Fear At The Fed

Share this article

I strongly suspect that Janet Yellen is afraid to pull the trigger on the first rate hike.  Having passed on earlier opportunities to dismantle her debtor-friendly Zero Interest Rate Policy (ZIRP), she has painted herself deeper and deeper into a corner.  Raising short rates will likely lead to rate rises all along the yield curve, adding increasingly to debt service burdens for government, business and households.  And declining bond prices may do serious damage to the Fed’s bloated balance sheet.

IMF Managing Director Christine Lagarde upped the ante recently when she counseled the Fed to defer a first rate increase until at least 2016.  Yellen and her cohorts on the Fed have already demonstrated serious timidity in the face of any negative stock market reactions. Should stock prices fall precipitously after a Fed tightening action, Yellen would rightly be blamed for having facilitated the trauma with a multi-year destructive monetary experiment.  Additionally, her professional credentials would be seriously stained because the IMF would likely be perceived as more foresighted than the Fed.

The Fed’s ZIRP has been misguided from the beginning, bailing out seriously overextended debtors on the backs of savers and taxpayers in general.  Moral hazard runs rampant, and lightweight reforms leave few barriers to a repetition of the past decade’s debt-fueled problems.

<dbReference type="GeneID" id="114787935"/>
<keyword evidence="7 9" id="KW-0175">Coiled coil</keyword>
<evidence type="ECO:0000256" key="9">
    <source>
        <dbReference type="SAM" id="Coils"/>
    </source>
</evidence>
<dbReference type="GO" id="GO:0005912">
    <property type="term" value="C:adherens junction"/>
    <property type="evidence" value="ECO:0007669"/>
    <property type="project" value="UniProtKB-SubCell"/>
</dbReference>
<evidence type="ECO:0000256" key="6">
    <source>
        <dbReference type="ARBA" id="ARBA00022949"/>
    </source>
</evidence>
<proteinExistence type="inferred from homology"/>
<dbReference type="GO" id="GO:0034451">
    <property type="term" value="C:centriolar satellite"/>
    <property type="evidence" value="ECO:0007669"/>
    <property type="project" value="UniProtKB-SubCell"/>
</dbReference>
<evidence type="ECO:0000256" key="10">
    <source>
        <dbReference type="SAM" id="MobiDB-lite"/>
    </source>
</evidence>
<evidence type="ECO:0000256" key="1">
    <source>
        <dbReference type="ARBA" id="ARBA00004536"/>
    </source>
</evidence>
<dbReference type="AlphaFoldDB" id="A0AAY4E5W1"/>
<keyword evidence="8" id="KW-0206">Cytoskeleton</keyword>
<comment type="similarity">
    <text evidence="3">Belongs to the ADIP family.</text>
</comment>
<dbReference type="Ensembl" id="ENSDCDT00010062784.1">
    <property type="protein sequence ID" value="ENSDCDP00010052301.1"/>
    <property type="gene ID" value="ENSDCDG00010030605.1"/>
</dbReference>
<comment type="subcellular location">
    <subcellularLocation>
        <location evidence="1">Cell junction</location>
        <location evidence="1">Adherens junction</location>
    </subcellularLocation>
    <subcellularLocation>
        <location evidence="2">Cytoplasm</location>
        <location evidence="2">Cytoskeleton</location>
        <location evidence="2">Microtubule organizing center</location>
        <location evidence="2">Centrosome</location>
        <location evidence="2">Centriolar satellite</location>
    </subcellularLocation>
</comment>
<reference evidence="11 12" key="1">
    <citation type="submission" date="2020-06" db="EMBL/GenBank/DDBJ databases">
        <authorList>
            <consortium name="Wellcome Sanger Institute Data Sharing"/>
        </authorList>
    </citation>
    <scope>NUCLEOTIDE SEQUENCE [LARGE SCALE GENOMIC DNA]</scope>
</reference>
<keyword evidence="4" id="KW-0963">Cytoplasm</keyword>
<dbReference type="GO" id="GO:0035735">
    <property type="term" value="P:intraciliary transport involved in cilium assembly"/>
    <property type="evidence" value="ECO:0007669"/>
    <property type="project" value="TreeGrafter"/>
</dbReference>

It would be no surprise if the Fed were planning to implement a stock market support plan in conjunction with an initial rate rise, whenever that might occur, to erase evidence of a cause and effect relationship.  In fact, I believe the Fed has been actively supporting stock prices at strategic times over the past several years, either directly or–more likely–through surrogates, in pursuit of its goal of increasing the wealth effect.

When the history is ultimately written about the Fed’s misguided effort at economic central planning, there will be plenty of blame to go around.  One unfortunate consequence will be the distortion for years–even decades–of the performance of formerly free stock and bond markets.  I doubt that Janet Yellen fully appreciates the magnitude of the consequences of her past and pending actions; but I believe she hesitates to take the next necessary step because she fears the potentially significant unknown.  Unfortunately, the longer she waits, the more dangerous the ultimate consequences become.